Integrating Social Networking

Sometimes, teaching kindergarten, we have to take ideas that are excellent for older students and tweak them to fit our needs.  Integrating social networking into teaching and learning is one of those ideas.  It’d be great if kids could post to Facebook using hashtags or send out live tweets to one another.  But we have a few problems.  First, these kids are too young to host social networking sites.  Second, as a teacher, we have to wrestle with our own, our district’s, and parents needs for child privacy and online presence.

There is a way around this in kindergarten, though.  A website called Lemme Tweet That For You allows users to create fake tweets and publish them to another site.  It even gives you fake followers and fake stats.  Even though kids aren’t stellar typers in Kindergarten, Twitter’s 140 character limit is more than enough for a kindergarten sentence.  I manipulated a lesson plan that I already have to incorporate Lemme Tweet That For You “tweets.”  Every week, kids learn a new high frequency word.  They read it, write it, find it in word searches, and use it in sentences.  Using the web based programs, and with the help of an adult or older buddy class, kids can create uniform (fake) Twitter Handles, use the word in a sentence, and add a hashtag of the word.   In the sample below (click on it to see a bigger version), I used the handle @B4Kinders (we are kindergarteners in room B4), wrote my sentence, and used the hashtag #too.  You can use uniform handles like @B4Jonny or @B4Sally to designate kids.  You have the option to add a photo or not.  Be careful, though:  This site pulls real twitter handles from Twitter if they exist.  Be sure to test each uniform handle before giving them to kids.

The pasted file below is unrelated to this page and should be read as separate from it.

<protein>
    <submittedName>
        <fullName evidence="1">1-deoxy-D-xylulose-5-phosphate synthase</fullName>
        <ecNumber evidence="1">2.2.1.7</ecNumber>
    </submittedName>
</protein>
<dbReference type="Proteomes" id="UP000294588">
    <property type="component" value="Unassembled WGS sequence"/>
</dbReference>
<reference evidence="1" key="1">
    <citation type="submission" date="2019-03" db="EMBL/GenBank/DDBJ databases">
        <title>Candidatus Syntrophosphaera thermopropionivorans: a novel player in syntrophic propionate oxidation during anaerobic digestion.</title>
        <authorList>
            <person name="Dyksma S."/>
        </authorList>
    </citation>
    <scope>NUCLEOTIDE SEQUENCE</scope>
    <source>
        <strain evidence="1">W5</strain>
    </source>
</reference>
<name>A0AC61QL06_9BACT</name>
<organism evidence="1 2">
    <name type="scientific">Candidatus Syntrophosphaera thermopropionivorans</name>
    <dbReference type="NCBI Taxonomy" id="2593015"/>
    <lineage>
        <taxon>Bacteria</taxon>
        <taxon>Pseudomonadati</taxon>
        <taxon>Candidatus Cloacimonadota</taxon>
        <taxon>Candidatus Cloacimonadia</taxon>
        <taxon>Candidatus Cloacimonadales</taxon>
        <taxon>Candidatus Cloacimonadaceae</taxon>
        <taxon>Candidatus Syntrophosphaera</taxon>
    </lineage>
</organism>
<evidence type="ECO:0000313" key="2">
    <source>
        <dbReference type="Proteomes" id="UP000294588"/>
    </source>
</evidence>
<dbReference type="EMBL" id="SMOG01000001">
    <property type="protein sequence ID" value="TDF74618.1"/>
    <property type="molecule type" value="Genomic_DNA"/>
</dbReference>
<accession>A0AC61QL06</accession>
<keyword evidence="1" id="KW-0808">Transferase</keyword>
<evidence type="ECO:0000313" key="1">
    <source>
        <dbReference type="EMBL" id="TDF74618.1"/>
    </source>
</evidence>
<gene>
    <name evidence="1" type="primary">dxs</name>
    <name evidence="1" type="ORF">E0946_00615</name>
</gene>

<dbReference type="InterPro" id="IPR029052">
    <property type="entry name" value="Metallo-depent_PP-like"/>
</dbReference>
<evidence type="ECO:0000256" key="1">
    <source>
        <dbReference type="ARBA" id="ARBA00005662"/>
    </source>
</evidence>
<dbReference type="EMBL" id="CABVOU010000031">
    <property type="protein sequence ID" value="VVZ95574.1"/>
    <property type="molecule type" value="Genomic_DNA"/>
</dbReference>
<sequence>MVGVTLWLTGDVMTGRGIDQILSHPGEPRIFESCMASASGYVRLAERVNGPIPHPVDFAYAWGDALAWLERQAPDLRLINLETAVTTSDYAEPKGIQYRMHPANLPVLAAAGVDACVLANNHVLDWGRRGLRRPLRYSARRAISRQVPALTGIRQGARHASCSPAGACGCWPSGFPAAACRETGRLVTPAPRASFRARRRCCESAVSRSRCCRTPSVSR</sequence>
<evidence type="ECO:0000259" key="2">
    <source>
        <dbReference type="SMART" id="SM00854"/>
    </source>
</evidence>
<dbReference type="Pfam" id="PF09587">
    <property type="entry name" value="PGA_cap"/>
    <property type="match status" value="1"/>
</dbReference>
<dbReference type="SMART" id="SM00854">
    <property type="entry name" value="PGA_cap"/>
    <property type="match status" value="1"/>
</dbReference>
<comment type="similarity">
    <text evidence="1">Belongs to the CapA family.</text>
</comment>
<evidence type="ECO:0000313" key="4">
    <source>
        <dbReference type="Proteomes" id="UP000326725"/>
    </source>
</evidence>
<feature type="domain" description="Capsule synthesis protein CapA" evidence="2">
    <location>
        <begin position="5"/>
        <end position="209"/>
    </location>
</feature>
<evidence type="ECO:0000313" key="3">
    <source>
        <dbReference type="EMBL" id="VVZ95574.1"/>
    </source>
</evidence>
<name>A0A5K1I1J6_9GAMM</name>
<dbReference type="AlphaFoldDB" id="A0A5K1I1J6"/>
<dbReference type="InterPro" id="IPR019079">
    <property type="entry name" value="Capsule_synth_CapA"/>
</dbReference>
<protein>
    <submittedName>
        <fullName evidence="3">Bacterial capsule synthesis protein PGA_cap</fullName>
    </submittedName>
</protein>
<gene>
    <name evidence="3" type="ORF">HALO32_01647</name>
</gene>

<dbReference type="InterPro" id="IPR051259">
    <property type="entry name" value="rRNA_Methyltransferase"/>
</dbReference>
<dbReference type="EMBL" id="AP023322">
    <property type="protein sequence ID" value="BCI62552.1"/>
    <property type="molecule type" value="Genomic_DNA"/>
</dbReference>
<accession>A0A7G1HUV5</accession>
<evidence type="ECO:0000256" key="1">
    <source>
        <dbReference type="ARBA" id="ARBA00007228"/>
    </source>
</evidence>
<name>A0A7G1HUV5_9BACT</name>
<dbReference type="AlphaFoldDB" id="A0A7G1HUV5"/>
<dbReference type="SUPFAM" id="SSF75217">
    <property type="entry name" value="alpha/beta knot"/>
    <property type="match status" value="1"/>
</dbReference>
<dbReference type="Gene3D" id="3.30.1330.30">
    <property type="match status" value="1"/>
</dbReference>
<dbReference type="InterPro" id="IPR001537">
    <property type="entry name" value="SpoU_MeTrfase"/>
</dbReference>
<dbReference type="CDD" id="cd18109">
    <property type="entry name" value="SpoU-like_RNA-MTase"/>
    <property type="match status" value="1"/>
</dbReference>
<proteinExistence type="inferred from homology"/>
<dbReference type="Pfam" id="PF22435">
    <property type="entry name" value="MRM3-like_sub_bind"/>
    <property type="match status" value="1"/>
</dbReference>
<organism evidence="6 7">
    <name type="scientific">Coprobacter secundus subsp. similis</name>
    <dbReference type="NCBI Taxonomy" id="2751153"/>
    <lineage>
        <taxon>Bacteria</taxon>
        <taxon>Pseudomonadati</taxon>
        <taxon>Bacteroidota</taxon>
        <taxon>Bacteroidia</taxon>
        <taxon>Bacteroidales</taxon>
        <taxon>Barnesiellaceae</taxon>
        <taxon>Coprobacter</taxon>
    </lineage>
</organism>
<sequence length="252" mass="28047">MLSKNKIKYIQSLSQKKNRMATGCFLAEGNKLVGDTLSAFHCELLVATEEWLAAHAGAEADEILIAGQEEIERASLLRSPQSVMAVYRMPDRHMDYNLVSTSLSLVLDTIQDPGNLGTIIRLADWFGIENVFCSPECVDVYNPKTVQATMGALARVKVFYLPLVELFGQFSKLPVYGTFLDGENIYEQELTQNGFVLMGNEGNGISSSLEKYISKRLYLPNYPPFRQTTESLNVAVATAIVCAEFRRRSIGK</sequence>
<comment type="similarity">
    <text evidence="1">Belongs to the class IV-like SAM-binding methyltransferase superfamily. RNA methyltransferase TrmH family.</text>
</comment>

Screenshot 2015-02-22 17.19.02

It is easy enough to teach kids to take screen shots on an iPad.  By holding down the home button and the power button, a screen shot is taken.  (It is probably going to be easiest to manage this if I’m using a small group set of iPads instead of 1:1, so that I can pull more images off one device in a faster time.)  Left at that, I can then go back in to the iPads, pull the screenshots, and collect them in one place to later share and talk about with the kids.  How fun is it for them to see them all in once place!  Although I’m only in week one of doing this, I’m imagining that kids will be encouraged to write bigger and better sentences if they know they are going to be shared with the class!

Although it’s not traditional, there are ways to add (albeit fake) social networking into kindergarten life.  Give it a try!

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